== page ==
The Carbon2Chem project explores how smelter gases from steel production can be used to create valuable primary products for fuels, plastics, or fertilizers. The Carbon2Chem approach is expected to make 20 million tons of the German steel industry's annual CO2 emissions economically exploitable in future. This represents 10 percent of the annual CO2 emissions from German industrial processes and the manufacturing industry.
Our prosperity crucially depends on the domestic steel industry with its roughly 90,000 employees. Germany is still Europe's largest steel producer. However, international competition is posing a threat to its competitiveness.
In the Paris Agreement of 12 December 2015, all states agreed to work towards limiting the global temperature rise to 1.5 degrees Celsius. In order to achieve this objective they must become climate neutral. From the second half of this century, countries are not allowed to emit more greenhouse gas than they can simultaneously cut down on. The steel sector, and also other energy-intensive industries, must therefore considerably reduce their greenhouse gas emissions.
How can Germany remain competitive as a location for the steel industry? The Carbon2Chem project intends to provide an answer. In cooperation with the Max Planck Society, the Fraunhofer Society and different universities, eight industrial companies are working on a solution that can be deployed worldwide in order to convert smelter gases into primary products for fuels, plastics, or fertilizers.
The hydrogen required for this solution is produced by the companies using surplus electricity from renewable energy sources. A new pilot plant, where researchers test their laboratory results with real smelter gases, was commissioned in September 2018 in Duisburg.
Within the next ten years, the Carbon2Chem research project will develop a sustainable value chain linking various sectors so that climate protection will promote innovations on a cross-sector basis. It is not only the steel industry that will benefit from Carbon2Chem, as chemical companies will be able to exploit a new, clean source of raw materials.
At the same time, Carbon2Chem will answer two central questions of the energy transition. How can electrical energy be stored and how can the electrical grid be stabilized?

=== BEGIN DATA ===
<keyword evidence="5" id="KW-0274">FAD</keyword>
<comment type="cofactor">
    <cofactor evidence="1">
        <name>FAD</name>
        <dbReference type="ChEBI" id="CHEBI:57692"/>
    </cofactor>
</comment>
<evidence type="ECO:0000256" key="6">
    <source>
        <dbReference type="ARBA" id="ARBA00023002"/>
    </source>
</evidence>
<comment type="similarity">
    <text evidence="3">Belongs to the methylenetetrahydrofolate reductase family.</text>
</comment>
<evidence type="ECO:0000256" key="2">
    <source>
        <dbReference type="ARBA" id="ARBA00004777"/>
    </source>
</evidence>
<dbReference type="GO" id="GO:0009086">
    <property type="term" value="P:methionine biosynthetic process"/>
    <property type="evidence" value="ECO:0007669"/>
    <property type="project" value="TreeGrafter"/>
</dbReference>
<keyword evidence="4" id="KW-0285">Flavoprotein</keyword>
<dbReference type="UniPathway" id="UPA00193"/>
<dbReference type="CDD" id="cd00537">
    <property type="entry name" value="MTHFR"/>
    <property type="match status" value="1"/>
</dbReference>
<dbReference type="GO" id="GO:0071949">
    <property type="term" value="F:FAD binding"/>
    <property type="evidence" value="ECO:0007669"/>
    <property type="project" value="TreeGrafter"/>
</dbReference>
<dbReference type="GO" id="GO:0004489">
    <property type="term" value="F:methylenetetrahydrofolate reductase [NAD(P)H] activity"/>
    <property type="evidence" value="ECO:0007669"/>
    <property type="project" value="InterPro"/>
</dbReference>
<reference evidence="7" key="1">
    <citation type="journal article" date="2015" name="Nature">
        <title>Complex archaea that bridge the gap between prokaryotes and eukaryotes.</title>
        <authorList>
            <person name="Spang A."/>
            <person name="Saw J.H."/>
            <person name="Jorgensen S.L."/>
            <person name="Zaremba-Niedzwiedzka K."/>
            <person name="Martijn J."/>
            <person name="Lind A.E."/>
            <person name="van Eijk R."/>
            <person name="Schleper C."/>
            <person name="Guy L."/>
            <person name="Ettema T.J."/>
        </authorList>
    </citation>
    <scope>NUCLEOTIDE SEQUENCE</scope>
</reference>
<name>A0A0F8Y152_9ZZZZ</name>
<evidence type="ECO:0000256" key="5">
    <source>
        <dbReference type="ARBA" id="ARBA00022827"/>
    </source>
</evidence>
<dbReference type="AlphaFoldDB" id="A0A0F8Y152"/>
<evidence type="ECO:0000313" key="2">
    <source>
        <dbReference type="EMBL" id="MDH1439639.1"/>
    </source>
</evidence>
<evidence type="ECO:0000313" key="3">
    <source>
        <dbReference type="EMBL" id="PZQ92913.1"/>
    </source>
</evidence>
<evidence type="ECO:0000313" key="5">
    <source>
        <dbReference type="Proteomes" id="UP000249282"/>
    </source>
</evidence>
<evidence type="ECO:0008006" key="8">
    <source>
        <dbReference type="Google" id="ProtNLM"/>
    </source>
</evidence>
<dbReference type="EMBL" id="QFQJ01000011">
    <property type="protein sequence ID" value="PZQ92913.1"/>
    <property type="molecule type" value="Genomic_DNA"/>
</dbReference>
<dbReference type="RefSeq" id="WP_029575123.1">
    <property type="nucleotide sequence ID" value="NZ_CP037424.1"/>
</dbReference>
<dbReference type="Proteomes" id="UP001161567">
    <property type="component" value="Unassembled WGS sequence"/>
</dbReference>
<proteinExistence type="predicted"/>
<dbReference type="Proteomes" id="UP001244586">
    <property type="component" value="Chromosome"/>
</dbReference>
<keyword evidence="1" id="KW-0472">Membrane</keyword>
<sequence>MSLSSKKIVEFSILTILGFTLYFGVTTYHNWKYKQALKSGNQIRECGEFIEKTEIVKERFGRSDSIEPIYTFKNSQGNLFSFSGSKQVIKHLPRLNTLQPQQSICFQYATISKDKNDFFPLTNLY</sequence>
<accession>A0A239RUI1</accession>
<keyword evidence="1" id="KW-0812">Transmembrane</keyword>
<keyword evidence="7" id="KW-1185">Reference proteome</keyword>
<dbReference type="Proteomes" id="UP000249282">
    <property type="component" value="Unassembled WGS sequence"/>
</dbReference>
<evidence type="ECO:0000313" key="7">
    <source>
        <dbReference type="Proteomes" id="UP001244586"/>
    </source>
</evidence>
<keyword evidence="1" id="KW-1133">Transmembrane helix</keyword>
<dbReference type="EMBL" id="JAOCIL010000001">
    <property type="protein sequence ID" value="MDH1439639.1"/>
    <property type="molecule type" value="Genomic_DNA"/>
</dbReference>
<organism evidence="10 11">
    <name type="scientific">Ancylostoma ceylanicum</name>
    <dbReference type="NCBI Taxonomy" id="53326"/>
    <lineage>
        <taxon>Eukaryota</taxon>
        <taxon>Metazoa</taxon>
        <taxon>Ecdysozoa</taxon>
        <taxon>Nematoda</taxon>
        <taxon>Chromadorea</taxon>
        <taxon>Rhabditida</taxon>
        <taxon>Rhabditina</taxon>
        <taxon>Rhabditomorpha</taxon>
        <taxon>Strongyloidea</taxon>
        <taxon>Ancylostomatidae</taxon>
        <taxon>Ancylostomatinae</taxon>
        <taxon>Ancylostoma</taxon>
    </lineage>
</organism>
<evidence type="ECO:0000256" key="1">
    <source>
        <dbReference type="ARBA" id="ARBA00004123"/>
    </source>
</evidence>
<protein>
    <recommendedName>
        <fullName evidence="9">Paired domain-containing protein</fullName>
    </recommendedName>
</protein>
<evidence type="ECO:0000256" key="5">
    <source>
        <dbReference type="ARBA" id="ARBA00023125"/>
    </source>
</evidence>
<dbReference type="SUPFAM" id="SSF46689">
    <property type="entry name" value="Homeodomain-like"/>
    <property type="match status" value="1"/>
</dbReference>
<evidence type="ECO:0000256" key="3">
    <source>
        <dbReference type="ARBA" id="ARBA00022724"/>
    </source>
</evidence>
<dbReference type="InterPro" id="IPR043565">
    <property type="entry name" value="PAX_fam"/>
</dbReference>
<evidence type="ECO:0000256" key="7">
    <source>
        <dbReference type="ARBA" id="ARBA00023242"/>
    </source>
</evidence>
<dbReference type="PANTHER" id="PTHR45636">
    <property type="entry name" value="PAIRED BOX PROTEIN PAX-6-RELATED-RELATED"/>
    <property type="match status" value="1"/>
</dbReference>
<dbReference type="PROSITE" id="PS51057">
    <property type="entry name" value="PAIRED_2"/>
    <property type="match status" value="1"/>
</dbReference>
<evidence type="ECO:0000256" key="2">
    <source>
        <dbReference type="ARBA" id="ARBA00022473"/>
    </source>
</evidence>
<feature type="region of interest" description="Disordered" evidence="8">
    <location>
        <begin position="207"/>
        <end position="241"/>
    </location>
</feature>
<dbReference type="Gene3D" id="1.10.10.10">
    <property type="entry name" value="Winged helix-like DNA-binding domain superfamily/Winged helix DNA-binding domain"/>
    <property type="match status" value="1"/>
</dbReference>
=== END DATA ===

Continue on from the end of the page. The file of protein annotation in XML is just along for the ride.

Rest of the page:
The research project is divided into the following seven subprojects:
- L0: Project management and system integration (coordination: thyssenkrupp)
- L1: Water electrolysis and grid stability (coordination: thyssenkrupp)
- L2: Sustainable methanol production (coordination: AkzoNobel)
- L3: Gas purification and catalysis (coordination: Linde)
- L4: Higher alcohols and polyalcohols (coordination: Evonik)
- L5: Polymers (coordination: Covestro)
- L6: Oxymethylene ethers (coordination: BASF)
In Carbon2Chem, partners from science and industry are building a bridge between basic research and the market. The German Federal Ministry of Education and Research is funding the project with more than € 60 million. The partners involved intend to invest more than € 100 million by 2025. They have earmarked about € 1 billion for commercial realization.
About the project
Duration: 15 March 2016 - 31 May 2020 (1st funding period)
BMBF-Funding: 60 million Euros
Project partners: AkzoNobel, BASF, Clariant, Covestro, Evonik, Fraunhofer-Institut für Solare Energiesysteme (ISE), Fraunhofer-Institut für Umwelt-, Sicherheits- und Energietechnik (UMSICHT), Karlsruher Institut für Technologie (KIT), Linde, Max-Planck-Institut für Chemische Energiekonversion, Max-Planck-Institut für Kohlenforschung, RWTH Aachen, Ruhr-Universität Bochum (RUB), Siemens, Technische Universität Kaiserslautern, thyssenkrupp, Volkswagen, Zentrum für Brennstoffzellentechnik (ZBT)
Climate protection in the industry: Carbon2Chem focusses on the same topic area as the BMBF-feasibility study MACOR, which examines the SALCOS-concept in detail. SALCOS is a further alternative how CO2 emissions at steel plants can be further reduced. Contrary to Carbon2Chem, SALCOS will not utilize the blast furnace gases for chemical products, but will modify the initial process of steel making by integrating "green" hydrogen. As a consequence, SALCOS belongs to the CDA (Carbon Direct Avoidance) instruments while Carbon2Chem is part of the CCU (Carbon Capture and Usage/Utilisation) actions.